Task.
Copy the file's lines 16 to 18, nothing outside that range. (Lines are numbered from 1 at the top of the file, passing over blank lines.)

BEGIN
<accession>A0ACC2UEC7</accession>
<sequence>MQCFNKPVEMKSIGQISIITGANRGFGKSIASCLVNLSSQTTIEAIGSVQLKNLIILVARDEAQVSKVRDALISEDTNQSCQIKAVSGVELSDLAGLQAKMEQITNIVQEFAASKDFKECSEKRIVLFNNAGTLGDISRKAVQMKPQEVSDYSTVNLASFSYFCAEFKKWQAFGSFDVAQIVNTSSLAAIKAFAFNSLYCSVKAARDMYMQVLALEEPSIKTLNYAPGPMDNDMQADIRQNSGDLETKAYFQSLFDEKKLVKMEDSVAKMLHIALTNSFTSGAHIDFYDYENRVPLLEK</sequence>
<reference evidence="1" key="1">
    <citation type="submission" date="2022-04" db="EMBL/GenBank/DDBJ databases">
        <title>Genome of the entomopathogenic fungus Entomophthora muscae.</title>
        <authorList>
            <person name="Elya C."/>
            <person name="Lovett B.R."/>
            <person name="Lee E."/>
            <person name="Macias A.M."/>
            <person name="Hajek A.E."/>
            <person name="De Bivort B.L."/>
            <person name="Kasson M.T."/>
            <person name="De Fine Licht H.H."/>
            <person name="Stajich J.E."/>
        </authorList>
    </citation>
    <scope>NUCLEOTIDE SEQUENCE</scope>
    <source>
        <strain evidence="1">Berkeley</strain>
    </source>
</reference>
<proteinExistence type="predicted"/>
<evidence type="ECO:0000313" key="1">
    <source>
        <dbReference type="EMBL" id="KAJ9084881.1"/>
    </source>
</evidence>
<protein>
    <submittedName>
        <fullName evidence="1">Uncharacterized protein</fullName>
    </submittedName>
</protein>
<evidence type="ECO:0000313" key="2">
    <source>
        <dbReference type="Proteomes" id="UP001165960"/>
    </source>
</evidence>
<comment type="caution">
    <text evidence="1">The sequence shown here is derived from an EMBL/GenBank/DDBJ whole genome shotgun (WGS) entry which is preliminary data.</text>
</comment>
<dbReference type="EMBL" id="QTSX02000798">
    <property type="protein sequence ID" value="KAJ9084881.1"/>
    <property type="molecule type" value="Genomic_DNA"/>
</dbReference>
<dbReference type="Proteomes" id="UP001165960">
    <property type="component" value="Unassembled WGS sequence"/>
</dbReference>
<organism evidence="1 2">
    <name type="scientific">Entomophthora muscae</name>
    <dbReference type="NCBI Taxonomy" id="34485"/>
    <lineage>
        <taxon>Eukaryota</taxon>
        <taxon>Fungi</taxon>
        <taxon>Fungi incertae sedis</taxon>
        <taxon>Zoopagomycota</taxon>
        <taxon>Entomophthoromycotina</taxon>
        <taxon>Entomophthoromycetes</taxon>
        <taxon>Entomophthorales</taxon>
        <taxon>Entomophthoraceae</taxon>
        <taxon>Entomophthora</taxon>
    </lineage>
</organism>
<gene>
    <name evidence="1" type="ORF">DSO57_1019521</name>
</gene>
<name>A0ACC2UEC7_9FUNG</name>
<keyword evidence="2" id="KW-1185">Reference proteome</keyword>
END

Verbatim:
        </authorList>
    </citation>
    <scope>NUCLEOTIDE SEQUENCE</scope>